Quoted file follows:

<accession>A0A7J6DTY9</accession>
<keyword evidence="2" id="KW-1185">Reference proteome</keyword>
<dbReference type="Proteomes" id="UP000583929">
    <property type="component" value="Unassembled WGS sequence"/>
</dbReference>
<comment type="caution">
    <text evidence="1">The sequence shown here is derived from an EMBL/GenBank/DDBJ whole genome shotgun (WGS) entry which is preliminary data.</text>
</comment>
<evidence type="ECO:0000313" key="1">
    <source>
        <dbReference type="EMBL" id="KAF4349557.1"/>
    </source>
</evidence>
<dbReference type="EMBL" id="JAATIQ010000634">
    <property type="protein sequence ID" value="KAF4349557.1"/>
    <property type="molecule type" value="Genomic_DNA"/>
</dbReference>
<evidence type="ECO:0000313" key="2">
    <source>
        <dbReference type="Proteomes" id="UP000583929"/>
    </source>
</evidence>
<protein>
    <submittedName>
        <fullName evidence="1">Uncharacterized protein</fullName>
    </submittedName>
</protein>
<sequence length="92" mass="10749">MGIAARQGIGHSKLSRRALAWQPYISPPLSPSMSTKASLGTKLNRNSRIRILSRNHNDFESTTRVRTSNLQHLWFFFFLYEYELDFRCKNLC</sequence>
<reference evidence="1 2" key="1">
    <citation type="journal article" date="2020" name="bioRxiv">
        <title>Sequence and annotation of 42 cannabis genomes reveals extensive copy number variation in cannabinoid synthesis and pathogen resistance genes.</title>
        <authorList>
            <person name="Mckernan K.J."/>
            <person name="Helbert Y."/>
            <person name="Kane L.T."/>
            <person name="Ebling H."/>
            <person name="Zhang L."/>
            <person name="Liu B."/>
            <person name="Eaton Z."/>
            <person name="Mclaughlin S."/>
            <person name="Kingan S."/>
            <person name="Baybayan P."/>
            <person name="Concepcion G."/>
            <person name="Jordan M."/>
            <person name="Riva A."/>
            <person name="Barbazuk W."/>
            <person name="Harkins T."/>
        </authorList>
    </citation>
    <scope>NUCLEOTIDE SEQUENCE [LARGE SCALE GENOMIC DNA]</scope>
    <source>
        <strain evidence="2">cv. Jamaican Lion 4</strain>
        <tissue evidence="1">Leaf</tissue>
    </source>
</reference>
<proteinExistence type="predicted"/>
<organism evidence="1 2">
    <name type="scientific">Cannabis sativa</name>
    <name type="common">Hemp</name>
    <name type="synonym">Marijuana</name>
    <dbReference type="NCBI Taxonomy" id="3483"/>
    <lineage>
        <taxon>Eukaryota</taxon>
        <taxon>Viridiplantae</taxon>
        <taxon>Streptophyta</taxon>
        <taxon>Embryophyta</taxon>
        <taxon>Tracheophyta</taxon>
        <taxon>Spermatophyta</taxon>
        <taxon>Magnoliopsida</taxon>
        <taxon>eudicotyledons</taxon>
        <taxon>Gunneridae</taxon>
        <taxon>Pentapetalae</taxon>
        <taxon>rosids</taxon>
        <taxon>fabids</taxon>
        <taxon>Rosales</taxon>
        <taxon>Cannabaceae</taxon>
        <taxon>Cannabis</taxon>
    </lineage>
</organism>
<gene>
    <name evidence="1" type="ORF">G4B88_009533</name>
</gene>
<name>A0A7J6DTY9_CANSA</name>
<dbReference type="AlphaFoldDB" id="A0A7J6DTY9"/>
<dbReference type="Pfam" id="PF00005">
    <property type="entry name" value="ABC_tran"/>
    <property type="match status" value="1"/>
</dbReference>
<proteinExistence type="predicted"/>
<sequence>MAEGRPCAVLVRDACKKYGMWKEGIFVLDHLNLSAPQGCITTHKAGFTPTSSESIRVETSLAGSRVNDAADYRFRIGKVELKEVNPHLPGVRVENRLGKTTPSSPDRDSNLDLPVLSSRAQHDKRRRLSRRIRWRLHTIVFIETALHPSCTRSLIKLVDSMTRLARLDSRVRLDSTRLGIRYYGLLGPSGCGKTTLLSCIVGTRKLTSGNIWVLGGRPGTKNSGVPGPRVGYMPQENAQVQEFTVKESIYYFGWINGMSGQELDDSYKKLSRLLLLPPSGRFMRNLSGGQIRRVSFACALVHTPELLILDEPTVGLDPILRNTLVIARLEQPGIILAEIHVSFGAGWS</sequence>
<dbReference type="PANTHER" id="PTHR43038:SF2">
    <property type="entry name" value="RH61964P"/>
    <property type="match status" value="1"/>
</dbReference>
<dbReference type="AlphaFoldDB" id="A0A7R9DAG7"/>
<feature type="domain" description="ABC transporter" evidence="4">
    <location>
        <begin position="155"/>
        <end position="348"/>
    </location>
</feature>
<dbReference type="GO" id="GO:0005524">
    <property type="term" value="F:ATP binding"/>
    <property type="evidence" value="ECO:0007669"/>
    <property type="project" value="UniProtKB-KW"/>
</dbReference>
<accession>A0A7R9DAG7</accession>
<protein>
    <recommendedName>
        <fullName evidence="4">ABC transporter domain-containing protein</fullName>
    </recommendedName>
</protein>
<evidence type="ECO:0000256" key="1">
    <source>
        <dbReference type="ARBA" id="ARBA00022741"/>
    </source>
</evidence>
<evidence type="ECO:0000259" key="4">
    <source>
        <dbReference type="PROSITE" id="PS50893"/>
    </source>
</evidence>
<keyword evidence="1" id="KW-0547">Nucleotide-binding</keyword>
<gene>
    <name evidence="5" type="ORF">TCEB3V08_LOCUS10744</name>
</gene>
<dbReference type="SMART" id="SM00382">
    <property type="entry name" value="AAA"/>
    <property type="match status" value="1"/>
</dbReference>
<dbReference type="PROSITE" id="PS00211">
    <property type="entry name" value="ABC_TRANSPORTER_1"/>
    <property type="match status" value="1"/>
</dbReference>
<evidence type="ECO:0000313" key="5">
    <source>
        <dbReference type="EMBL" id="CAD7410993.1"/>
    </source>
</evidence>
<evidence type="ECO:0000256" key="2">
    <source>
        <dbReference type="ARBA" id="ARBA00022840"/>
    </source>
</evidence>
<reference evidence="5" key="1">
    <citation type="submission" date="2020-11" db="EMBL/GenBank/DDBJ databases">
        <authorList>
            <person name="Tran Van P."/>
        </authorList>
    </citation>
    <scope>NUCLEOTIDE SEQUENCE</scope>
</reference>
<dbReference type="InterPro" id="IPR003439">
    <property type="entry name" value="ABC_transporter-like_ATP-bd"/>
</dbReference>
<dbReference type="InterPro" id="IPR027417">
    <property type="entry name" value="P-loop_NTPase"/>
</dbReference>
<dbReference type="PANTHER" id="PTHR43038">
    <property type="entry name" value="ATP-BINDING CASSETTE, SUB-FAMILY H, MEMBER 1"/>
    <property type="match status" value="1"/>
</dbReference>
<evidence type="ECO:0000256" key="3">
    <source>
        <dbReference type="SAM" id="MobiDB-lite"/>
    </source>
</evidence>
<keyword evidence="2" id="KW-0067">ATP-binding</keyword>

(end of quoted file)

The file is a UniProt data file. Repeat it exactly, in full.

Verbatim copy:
<accession>A0A7J6DTY9</accession>
<keyword evidence="2" id="KW-1185">Reference proteome</keyword>
<dbReference type="Proteomes" id="UP000583929">
    <property type="component" value="Unassembled WGS sequence"/>
</dbReference>
<comment type="caution">
    <text evidence="1">The sequence shown here is derived from an EMBL/GenBank/DDBJ whole genome shotgun (WGS) entry which is preliminary data.</text>
</comment>
<evidence type="ECO:0000313" key="1">
    <source>
        <dbReference type="EMBL" id="KAF4349557.1"/>
    </source>
</evidence>
<dbReference type="EMBL" id="JAATIQ010000634">
    <property type="protein sequence ID" value="KAF4349557.1"/>
    <property type="molecule type" value="Genomic_DNA"/>
</dbReference>
<evidence type="ECO:0000313" key="2">
    <source>
        <dbReference type="Proteomes" id="UP000583929"/>
    </source>
</evidence>
<protein>
    <submittedName>
        <fullName evidence="1">Uncharacterized protein</fullName>
    </submittedName>
</protein>
<sequence length="92" mass="10749">MGIAARQGIGHSKLSRRALAWQPYISPPLSPSMSTKASLGTKLNRNSRIRILSRNHNDFESTTRVRTSNLQHLWFFFFLYEYELDFRCKNLC</sequence>
<reference evidence="1 2" key="1">
    <citation type="journal article" date="2020" name="bioRxiv">
        <title>Sequence and annotation of 42 cannabis genomes reveals extensive copy number variation in cannabinoid synthesis and pathogen resistance genes.</title>
        <authorList>
            <person name="Mckernan K.J."/>
            <person name="Helbert Y."/>
            <person name="Kane L.T."/>
            <person name="Ebling H."/>
            <person name="Zhang L."/>
            <person name="Liu B."/>
            <person name="Eaton Z."/>
            <person name="Mclaughlin S."/>
            <person name="Kingan S."/>
            <person name="Baybayan P."/>
            <person name="Concepcion G."/>
            <person name="Jordan M."/>
            <person name="Riva A."/>
            <person name="Barbazuk W."/>
            <person name="Harkins T."/>
        </authorList>
    </citation>
    <scope>NUCLEOTIDE SEQUENCE [LARGE SCALE GENOMIC DNA]</scope>
    <source>
        <strain evidence="2">cv. Jamaican Lion 4</strain>
        <tissue evidence="1">Leaf</tissue>
    </source>
</reference>
<proteinExistence type="predicted"/>
<organism evidence="1 2">
    <name type="scientific">Cannabis sativa</name>
    <name type="common">Hemp</name>
    <name type="synonym">Marijuana</name>
    <dbReference type="NCBI Taxonomy" id="3483"/>
    <lineage>
        <taxon>Eukaryota</taxon>
        <taxon>Viridiplantae</taxon>
        <taxon>Streptophyta</taxon>
        <taxon>Embryophyta</taxon>
        <taxon>Tracheophyta</taxon>
        <taxon>Spermatophyta</taxon>
        <taxon>Magnoliopsida</taxon>
        <taxon>eudicotyledons</taxon>
        <taxon>Gunneridae</taxon>
        <taxon>Pentapetalae</taxon>
        <taxon>rosids</taxon>
        <taxon>fabids</taxon>
        <taxon>Rosales</taxon>
        <taxon>Cannabaceae</taxon>
        <taxon>Cannabis</taxon>
    </lineage>
</organism>
<gene>
    <name evidence="1" type="ORF">G4B88_009533</name>
</gene>
<name>A0A7J6DTY9_CANSA</name>
<dbReference type="AlphaFoldDB" id="A0A7J6DTY9"/>
<dbReference type="Pfam" id="PF00005">
    <property type="entry name" value="ABC_tran"/>
    <property type="match status" value="1"/>
</dbReference>
<proteinExistence type="predicted"/>
<sequence>MAEGRPCAVLVRDACKKYGMWKEGIFVLDHLNLSAPQGCITTHKAGFTPTSSESIRVETSLAGSRVNDAADYRFRIGKVELKEVNPHLPGVRVENRLGKTTPSSPDRDSNLDLPVLSSRAQHDKRRRLSRRIRWRLHTIVFIETALHPSCTRSLIKLVDSMTRLARLDSRVRLDSTRLGIRYYGLLGPSGCGKTTLLSCIVGTRKLTSGNIWVLGGRPGTKNSGVPGPRVGYMPQENAQVQEFTVKESIYYFGWINGMSGQELDDSYKKLSRLLLLPPSGRFMRNLSGGQIRRVSFACALVHTPELLILDEPTVGLDPILRNTLVIARLEQPGIILAEIHVSFGAGWS</sequence>
<dbReference type="PANTHER" id="PTHR43038:SF2">
    <property type="entry name" value="RH61964P"/>
    <property type="match status" value="1"/>
</dbReference>
<dbReference type="AlphaFoldDB" id="A0A7R9DAG7"/>
<feature type="domain" description="ABC transporter" evidence="4">
    <location>
        <begin position="155"/>
        <end position="348"/>
    </location>
</feature>
<dbReference type="GO" id="GO:0005524">
    <property type="term" value="F:ATP binding"/>
    <property type="evidence" value="ECO:0007669"/>
    <property type="project" value="UniProtKB-KW"/>
</dbReference>
<accession>A0A7R9DAG7</accession>
<protein>
    <recommendedName>
        <fullName evidence="4">ABC transporter domain-containing protein</fullName>
    </recommendedName>
</protein>
<evidence type="ECO:0000256" key="1">
    <source>
        <dbReference type="ARBA" id="ARBA00022741"/>
    </source>
</evidence>
<evidence type="ECO:0000259" key="4">
    <source>
        <dbReference type="PROSITE" id="PS50893"/>
    </source>
</evidence>
<keyword evidence="1" id="KW-0547">Nucleotide-binding</keyword>
<gene>
    <name evidence="5" type="ORF">TCEB3V08_LOCUS10744</name>
</gene>
<dbReference type="SMART" id="SM00382">
    <property type="entry name" value="AAA"/>
    <property type="match status" value="1"/>
</dbReference>
<dbReference type="PROSITE" id="PS00211">
    <property type="entry name" value="ABC_TRANSPORTER_1"/>
    <property type="match status" value="1"/>
</dbReference>
<evidence type="ECO:0000313" key="5">
    <source>
        <dbReference type="EMBL" id="CAD7410993.1"/>
    </source>
</evidence>
<evidence type="ECO:0000256" key="2">
    <source>
        <dbReference type="ARBA" id="ARBA00022840"/>
    </source>
</evidence>
<reference evidence="5" key="1">
    <citation type="submission" date="2020-11" db="EMBL/GenBank/DDBJ databases">
        <authorList>
            <person name="Tran Van P."/>
        </authorList>
    </citation>
    <scope>NUCLEOTIDE SEQUENCE</scope>
</reference>
<dbReference type="InterPro" id="IPR003439">
    <property type="entry name" value="ABC_transporter-like_ATP-bd"/>
</dbReference>
<dbReference type="InterPro" id="IPR027417">
    <property type="entry name" value="P-loop_NTPase"/>
</dbReference>
<dbReference type="PANTHER" id="PTHR43038">
    <property type="entry name" value="ATP-BINDING CASSETTE, SUB-FAMILY H, MEMBER 1"/>
    <property type="match status" value="1"/>
</dbReference>
<evidence type="ECO:0000256" key="3">
    <source>
        <dbReference type="SAM" id="MobiDB-lite"/>
    </source>
</evidence>
<keyword evidence="2" id="KW-0067">ATP-binding</keyword>